Sunday, June 19, 2011

Thoughts After the Paul McCartney Concert

It was almost a religious experience. I spent much of the time reminding myself that the actual man was standing right there in front of me.  (Note: I’ve never been to a concert from such a star before.)

We sat about midway at the side of the arena, and I had to keep tearing my eyes off the big screens featuring close-ups of him. I’ve seen him hundreds of times in concert videos, Anthology, documentaries, movies – going to see him in person, and just looking at yet another screen, did not give me what I needed. It would not have differed significantly from sitting in my living room. I wanted to look directly at him – in the flesh. Him, in person. After all, he is royalty. Rock royalty. He is Sir Paul.

And so, I did. I couldn’t see his facial expressions much (but glanced at the screens at times to try to catch them). But it was worth it. The constantly running internal monolog, still trying to process his presence – “that’s him right there, it’s him right in front of you, look at him – he’s a person.”

(When the lights glared off Paul’s guitar and into my eyes, I thought to myself, “The light is coming off of Paul McCartney’s guitar and right into my eyes! Those light particles are touching his guitar and then my eyes! It’s almost like physically touching!”  Okay, yes, I know, silly, but still – how often in life does the light bounce off a Person of Magnitude’s instrument and into your eyes? All right, I told you it was almost a religious experience. So don’t laugh too hard. Respect my religion!)

From where we were seated, when Paul sat down at the piano for several songs, I could see him from an angle to his side and from behind. This was an angle from which I’d never watched him play before. Most videos show him head-on, and you can’t watch him play. I watched him play. I watched him put his shoulders into the music. I – personally, in his presence – watched his hands roam the keys, and his forearms pistoning as he played his riffs. I watched Paul McCartney play piano. One of my instruments as well, so I could physically relate to what he was doing – so it was kind of mano-a-mano. Okay, not really. But – in those minutes, watching Paul play, I was watching the man play piano – as a man, as a person – he was just a person, playing the piano. Paul McCartney The Great, Sir Paul, the ultimate in pop/rock royalty, was just a person sitting in front of me, playing the piano. He wasn’t a god, he was just a person. And, after all the High Glorification of all these decades, that was a feeling I’m still having trouble wrapping my brain around.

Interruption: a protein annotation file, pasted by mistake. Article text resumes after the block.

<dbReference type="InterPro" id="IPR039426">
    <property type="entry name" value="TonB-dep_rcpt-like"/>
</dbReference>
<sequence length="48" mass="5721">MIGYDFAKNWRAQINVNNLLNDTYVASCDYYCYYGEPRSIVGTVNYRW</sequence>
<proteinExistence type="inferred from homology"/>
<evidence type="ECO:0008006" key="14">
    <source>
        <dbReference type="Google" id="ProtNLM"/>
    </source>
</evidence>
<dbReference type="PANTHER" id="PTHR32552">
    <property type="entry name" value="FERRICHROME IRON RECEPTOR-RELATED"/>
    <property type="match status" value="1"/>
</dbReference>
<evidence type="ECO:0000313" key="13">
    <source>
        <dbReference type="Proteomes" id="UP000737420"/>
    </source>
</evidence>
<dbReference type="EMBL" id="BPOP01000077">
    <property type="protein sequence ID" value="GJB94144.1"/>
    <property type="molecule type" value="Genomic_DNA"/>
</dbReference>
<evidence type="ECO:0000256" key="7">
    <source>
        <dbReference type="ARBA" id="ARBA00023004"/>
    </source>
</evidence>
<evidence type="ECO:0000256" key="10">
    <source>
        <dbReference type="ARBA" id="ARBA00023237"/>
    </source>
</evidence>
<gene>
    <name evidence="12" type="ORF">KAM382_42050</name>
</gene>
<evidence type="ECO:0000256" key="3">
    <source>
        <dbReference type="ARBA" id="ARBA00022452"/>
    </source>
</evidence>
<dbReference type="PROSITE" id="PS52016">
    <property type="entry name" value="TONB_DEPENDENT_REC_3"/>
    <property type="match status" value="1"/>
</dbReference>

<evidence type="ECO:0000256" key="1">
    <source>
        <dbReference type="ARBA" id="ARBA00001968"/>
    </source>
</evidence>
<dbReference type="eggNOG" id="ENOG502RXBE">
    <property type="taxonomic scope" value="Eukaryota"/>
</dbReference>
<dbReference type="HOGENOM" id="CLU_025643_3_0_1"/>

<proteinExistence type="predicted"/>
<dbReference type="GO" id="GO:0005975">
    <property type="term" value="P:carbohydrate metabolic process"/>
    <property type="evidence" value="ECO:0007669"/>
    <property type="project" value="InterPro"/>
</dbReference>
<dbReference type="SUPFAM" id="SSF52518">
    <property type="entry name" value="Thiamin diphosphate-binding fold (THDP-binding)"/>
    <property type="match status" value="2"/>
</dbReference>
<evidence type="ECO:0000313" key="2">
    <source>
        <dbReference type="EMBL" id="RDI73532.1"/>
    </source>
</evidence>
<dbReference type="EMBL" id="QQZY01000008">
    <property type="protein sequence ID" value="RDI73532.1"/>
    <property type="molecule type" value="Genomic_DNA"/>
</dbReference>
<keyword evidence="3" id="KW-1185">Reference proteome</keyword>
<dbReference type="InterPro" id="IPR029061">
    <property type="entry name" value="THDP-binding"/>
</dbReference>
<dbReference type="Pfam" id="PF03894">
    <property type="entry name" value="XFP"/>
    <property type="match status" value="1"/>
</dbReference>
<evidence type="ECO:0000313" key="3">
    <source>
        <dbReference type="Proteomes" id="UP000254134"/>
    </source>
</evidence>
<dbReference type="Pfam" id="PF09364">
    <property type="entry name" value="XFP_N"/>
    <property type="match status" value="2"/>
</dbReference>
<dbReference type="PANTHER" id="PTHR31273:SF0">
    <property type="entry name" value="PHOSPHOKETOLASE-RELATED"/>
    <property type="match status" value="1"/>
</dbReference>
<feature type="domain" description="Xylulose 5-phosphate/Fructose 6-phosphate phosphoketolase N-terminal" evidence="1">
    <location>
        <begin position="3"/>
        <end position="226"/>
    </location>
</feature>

He is just a person who writes music and performs. So am I. I’ll never be Sir Paul. I’ll never be to that level. But it’s still who I am.

Before the concert, a friend and I traded sympathies that Paul is engaged again. “That’s only because he hasn’t met ME yet,” we quipped to each other. But truth to tell, Paul would not like me. I would challenge him too much.

Yes, I would challenge Sir Paul.

For example, I’ve always wondered…after all the great, GREAT (in capitals) music he’s responsible or at least partially-responsible for – wtf is up with “Let ‘Em In”??? Seriously! “Someone’s knockin’ at the do-OH. Somebody ringin’ the bell. Do me a favor, open the door, let ‘em in.” Come onnnnnnnnnnnnn Paul. And the same for “Silly Love Songs.” At that point in his career, I’d always wondered, did Paul figure, “I can put out anything and it would be a hit”? Was he merely resting on his laurels and testing the boundaries of what drivel the public would revere from him? Seeing how far he could push it?

I mentioned this question to someone once; they responded critically toward me, “THAT’S what you would ask The Great Paul McCartney?!?” As if my lack of sycophantation was yet more proof of my horrible character. But yes, that’s what I might ask (as if, if I had the chance, any sound would emit from my mouth at all, besides a weak, giggly “Hi!”). BECAUSE he’s obviously so capable of much better stuff. Did he really think these were good? Or was he testing a Pablum for the Public theory? (With success, I might add.)

So I would challenge him. I would challenge him every which way. And I have the sense that he wouldn’t like that. So, sigh, Paul and I are never meant to be.

But that’s okay. He would keep me from my own pursuits, anyway.